1 Introduction
A graph is a directed acyclic graph, i.e. , if G is directed and has no cycles. Further if edges do not have any weights then the DAG is unweighted. In this article we consider only unweighted DAG. The algorithms can be easily extended to a weighted DAG. The longest path problem from a given source vertex is hard to compute on an undirected graph; however, the same can be computed in a DAG in time. The diameter in an undirected graph can be directly obtained by executing a BFS from each node in time [1, 2, 3, 4, 5]. We follow the standard terminology and call the maximum distance in a DAG as the diameter of denoted by . Likewise, the length of the longest path in a DAG is called its stretch denoted by . We show that stretch can be computed in linear time.
2 Diameter and Stretch
The following algorithm computes the stretch, i.e. of G. It employs dynamic programming with memoization.
Stretch Algorithm

Let denote the maximum length of any path from and is the corresponding function call. Let be the set of vertices with no incoming edges. Note that is the stretch of G.

Initialize: ; (all vertices are unvisited).

Execute .


LP(i) {
if () return ();
else
return ;
}
Time Complexity
Since every vertex is visited once, and is updated maximum as many times as the number of outgoing edges has, the overall complexity is
Diameter Algorithm
Let S ()) be set of vertices with no outgoing edges. For every vertex note the vertices from which it has an incoming edge. For every vertex , the set of vertices that can reach is . Let denote the distance from to .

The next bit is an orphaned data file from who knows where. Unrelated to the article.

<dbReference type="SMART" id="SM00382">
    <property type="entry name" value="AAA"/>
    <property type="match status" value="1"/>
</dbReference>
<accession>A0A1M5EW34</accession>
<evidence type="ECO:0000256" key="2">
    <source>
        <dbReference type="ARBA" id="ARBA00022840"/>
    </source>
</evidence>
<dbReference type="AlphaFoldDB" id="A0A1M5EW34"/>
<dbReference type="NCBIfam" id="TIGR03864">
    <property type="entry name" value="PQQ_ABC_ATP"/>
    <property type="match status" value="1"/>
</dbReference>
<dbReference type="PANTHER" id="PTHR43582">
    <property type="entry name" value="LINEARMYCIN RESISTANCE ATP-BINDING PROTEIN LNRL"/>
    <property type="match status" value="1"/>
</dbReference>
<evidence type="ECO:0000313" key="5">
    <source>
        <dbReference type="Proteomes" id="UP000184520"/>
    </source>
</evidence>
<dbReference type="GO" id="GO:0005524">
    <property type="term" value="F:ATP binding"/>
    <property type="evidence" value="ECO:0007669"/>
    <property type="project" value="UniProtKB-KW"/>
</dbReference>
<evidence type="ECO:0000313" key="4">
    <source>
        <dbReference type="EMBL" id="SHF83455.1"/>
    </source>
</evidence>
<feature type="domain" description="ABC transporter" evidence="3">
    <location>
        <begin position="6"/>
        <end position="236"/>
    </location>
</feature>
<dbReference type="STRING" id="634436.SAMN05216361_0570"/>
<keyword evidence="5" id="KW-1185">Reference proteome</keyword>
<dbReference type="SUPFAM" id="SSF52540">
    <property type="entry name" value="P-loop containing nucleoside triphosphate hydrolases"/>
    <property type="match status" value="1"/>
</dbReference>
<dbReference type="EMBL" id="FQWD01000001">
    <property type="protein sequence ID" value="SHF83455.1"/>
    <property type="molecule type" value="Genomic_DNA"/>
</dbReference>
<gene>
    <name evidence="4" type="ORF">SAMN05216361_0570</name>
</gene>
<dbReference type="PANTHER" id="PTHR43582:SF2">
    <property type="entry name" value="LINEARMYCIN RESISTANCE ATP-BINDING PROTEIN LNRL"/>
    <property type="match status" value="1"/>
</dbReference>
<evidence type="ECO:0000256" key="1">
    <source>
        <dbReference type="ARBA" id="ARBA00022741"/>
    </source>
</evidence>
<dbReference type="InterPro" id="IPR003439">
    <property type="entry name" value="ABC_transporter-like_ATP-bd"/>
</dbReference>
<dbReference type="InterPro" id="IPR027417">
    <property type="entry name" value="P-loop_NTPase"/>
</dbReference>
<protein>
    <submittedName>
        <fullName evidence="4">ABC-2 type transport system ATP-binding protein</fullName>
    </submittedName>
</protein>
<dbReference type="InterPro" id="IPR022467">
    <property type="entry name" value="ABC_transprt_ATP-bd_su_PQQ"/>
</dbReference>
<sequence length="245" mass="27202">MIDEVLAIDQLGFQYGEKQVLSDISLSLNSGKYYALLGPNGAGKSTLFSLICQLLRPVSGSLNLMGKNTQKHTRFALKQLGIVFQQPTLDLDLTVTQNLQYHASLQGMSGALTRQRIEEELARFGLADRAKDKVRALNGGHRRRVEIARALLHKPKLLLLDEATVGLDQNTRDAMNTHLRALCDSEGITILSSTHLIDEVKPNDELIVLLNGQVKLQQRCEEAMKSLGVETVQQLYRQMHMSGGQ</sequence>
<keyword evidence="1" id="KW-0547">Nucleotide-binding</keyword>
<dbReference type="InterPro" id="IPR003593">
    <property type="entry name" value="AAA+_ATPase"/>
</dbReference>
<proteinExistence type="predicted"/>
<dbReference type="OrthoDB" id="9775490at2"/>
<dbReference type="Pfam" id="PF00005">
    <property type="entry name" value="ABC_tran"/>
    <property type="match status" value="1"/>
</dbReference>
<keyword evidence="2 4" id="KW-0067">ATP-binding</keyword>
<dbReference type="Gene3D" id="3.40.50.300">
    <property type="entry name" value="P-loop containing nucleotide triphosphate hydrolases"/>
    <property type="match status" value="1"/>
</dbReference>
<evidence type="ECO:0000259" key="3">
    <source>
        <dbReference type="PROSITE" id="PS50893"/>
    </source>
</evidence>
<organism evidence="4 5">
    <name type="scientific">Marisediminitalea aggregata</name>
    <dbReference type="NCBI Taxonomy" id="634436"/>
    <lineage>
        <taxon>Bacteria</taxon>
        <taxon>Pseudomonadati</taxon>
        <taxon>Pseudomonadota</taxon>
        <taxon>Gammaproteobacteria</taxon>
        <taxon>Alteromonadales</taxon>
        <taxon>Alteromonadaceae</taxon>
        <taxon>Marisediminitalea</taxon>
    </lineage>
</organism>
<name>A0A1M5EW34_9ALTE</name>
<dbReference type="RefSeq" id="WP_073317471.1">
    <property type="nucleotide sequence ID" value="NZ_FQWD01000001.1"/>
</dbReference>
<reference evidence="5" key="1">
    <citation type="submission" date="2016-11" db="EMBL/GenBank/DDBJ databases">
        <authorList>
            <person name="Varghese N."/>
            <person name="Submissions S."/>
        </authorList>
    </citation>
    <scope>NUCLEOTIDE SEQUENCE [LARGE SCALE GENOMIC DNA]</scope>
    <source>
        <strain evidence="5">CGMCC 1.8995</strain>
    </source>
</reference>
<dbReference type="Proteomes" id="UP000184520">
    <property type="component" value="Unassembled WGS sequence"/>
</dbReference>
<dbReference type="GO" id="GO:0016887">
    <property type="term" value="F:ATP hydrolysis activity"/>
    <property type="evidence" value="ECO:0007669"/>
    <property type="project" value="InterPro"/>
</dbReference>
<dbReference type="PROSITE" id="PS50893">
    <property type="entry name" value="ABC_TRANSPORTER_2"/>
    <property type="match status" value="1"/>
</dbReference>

While S is not empty

For all edges where .
;
if can be reached from where is an immediate successor of then
; 
Among the vertices that have an outgoing edge to some vertex in choose the vertex set in which all the vertices will have no outgoing edges once S is deleted.

Time Complexity
For every vertex and , where can be reached from , needs to be updated number of times, where is the number of outgoing edges from . Since, for every , there can vertices it can reach, and total number of edges is , and each edge implies that the child updates the parent in time, the total complexity is .
3 Layering
A DAG in which the lengths of all paths from to are identical is called as a balanced DAG.
Labeling is a many to one function that assigns nonnegative integers to the vertices such that the following conditions hold for any pair of vertices. The label of any vertex that has an incoming path length of from a vertex is and the label of a vertex from which there is a path of length to is . The idea of labeling is to assign consistent layer numbers to the vertices. The layer indicates the relative depth of a vertex with respect to a vertex that has the lowest layer number.
The following algorithm labels a balanced DAG.
Label Algorithm1
We consider a DAG on which the stretch has been computed in linear time as shown earlier.

Initialize where INV is an invalid value. Let be the set of vertices that do not have an outgoing edge.

Label one of the nodes say in where with zero. That is, .

Note that such a vertex can be chosen in time by the Stretch Algorithm.

We define a priority queue
where each object corresponding to a vertex stores an ordered pair of integers
where is the label number of the vertex . 
.

Repeat while

Let the object with lowest priority in be . Pop from .

If any parent of is not labeled then